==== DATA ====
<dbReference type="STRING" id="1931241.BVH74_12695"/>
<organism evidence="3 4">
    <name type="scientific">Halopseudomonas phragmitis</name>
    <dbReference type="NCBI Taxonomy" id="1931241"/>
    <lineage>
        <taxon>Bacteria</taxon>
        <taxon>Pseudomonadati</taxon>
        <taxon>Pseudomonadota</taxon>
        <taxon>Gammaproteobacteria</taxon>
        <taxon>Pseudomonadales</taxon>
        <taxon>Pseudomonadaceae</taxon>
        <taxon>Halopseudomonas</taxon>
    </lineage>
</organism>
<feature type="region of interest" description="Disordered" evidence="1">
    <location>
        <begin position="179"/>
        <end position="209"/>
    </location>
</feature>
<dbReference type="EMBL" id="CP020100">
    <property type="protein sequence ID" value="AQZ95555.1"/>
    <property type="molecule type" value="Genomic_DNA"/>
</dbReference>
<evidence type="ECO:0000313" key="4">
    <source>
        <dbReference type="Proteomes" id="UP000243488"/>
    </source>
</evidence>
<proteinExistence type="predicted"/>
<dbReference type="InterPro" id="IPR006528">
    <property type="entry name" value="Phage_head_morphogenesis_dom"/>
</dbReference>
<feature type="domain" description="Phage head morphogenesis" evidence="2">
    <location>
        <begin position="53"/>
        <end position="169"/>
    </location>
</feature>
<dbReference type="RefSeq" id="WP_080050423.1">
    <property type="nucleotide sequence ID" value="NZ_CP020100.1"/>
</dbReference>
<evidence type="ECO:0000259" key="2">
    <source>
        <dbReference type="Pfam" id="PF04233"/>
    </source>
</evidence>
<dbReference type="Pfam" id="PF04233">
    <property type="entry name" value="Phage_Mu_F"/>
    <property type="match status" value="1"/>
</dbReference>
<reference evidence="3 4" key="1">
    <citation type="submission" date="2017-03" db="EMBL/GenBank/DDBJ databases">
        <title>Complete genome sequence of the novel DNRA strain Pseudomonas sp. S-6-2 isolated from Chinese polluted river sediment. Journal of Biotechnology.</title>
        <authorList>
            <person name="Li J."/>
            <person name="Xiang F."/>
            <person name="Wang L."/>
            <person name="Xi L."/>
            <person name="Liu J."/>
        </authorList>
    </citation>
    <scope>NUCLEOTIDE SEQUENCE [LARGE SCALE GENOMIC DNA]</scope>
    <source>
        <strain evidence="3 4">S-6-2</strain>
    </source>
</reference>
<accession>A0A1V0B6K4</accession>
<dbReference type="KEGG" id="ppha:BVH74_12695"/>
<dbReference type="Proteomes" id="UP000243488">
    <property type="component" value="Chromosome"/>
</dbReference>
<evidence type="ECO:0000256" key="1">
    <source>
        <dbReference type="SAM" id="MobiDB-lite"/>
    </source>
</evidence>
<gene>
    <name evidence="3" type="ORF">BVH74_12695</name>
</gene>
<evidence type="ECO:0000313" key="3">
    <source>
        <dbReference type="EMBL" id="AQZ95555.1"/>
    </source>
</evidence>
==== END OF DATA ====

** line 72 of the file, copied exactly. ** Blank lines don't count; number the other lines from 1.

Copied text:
</dbReference>